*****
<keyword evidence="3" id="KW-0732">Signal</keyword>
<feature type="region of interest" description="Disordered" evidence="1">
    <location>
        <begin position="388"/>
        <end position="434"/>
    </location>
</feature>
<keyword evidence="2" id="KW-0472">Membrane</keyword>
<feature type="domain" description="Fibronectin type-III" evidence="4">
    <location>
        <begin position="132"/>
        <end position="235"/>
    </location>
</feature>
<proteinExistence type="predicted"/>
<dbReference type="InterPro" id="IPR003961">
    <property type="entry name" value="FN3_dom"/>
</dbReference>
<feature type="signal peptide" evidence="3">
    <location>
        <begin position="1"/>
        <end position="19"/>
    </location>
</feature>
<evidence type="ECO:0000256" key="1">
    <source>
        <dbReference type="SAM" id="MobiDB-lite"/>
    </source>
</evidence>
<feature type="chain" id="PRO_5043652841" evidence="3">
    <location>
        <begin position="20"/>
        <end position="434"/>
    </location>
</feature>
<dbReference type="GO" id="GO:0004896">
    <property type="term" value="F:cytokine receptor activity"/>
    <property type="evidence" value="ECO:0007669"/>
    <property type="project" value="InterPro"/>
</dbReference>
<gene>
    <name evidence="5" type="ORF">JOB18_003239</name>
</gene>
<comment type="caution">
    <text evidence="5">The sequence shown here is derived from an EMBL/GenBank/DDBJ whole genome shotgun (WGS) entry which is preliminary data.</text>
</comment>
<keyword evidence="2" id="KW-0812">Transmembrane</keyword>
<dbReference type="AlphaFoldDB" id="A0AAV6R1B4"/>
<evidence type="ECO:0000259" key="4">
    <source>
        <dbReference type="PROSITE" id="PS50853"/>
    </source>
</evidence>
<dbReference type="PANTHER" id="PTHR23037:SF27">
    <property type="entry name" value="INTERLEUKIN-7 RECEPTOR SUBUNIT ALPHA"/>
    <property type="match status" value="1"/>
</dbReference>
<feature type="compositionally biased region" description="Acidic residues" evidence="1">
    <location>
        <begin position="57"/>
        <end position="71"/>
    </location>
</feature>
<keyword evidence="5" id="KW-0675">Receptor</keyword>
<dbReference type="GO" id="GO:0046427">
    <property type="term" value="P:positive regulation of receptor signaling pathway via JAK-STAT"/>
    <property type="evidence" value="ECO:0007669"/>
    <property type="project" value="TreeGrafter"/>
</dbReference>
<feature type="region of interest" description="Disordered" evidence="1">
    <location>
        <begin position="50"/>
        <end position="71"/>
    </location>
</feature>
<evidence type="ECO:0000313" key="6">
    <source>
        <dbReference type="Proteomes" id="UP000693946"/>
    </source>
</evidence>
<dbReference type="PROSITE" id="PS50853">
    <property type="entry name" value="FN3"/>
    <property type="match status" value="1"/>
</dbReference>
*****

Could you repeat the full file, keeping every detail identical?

<keyword evidence="3" id="KW-0732">Signal</keyword>
<feature type="region of interest" description="Disordered" evidence="1">
    <location>
        <begin position="388"/>
        <end position="434"/>
    </location>
</feature>
<keyword evidence="2" id="KW-0472">Membrane</keyword>
<feature type="domain" description="Fibronectin type-III" evidence="4">
    <location>
        <begin position="132"/>
        <end position="235"/>
    </location>
</feature>
<proteinExistence type="predicted"/>
<dbReference type="InterPro" id="IPR003961">
    <property type="entry name" value="FN3_dom"/>
</dbReference>
<feature type="signal peptide" evidence="3">
    <location>
        <begin position="1"/>
        <end position="19"/>
    </location>
</feature>
<evidence type="ECO:0000256" key="1">
    <source>
        <dbReference type="SAM" id="MobiDB-lite"/>
    </source>
</evidence>
<feature type="chain" id="PRO_5043652841" evidence="3">
    <location>
        <begin position="20"/>
        <end position="434"/>
    </location>
</feature>
<dbReference type="GO" id="GO:0004896">
    <property type="term" value="F:cytokine receptor activity"/>
    <property type="evidence" value="ECO:0007669"/>
    <property type="project" value="InterPro"/>
</dbReference>
<gene>
    <name evidence="5" type="ORF">JOB18_003239</name>
</gene>
<comment type="caution">
    <text evidence="5">The sequence shown here is derived from an EMBL/GenBank/DDBJ whole genome shotgun (WGS) entry which is preliminary data.</text>
</comment>
<keyword evidence="2" id="KW-0812">Transmembrane</keyword>
<dbReference type="AlphaFoldDB" id="A0AAV6R1B4"/>
<evidence type="ECO:0000259" key="4">
    <source>
        <dbReference type="PROSITE" id="PS50853"/>
    </source>
</evidence>
<dbReference type="PANTHER" id="PTHR23037:SF27">
    <property type="entry name" value="INTERLEUKIN-7 RECEPTOR SUBUNIT ALPHA"/>
    <property type="match status" value="1"/>
</dbReference>
<feature type="compositionally biased region" description="Acidic residues" evidence="1">
    <location>
        <begin position="57"/>
        <end position="71"/>
    </location>
</feature>
<keyword evidence="5" id="KW-0675">Receptor</keyword>
<dbReference type="GO" id="GO:0046427">
    <property type="term" value="P:positive regulation of receptor signaling pathway via JAK-STAT"/>
    <property type="evidence" value="ECO:0007669"/>
    <property type="project" value="TreeGrafter"/>
</dbReference>
<feature type="region of interest" description="Disordered" evidence="1">
    <location>
        <begin position="50"/>
        <end position="71"/>
    </location>
</feature>
<evidence type="ECO:0000313" key="6">
    <source>
        <dbReference type="Proteomes" id="UP000693946"/>
    </source>
</evidence>
<dbReference type="PROSITE" id="PS50853">
    <property type="entry name" value="FN3"/>
    <property type="match status" value="1"/>
</dbReference>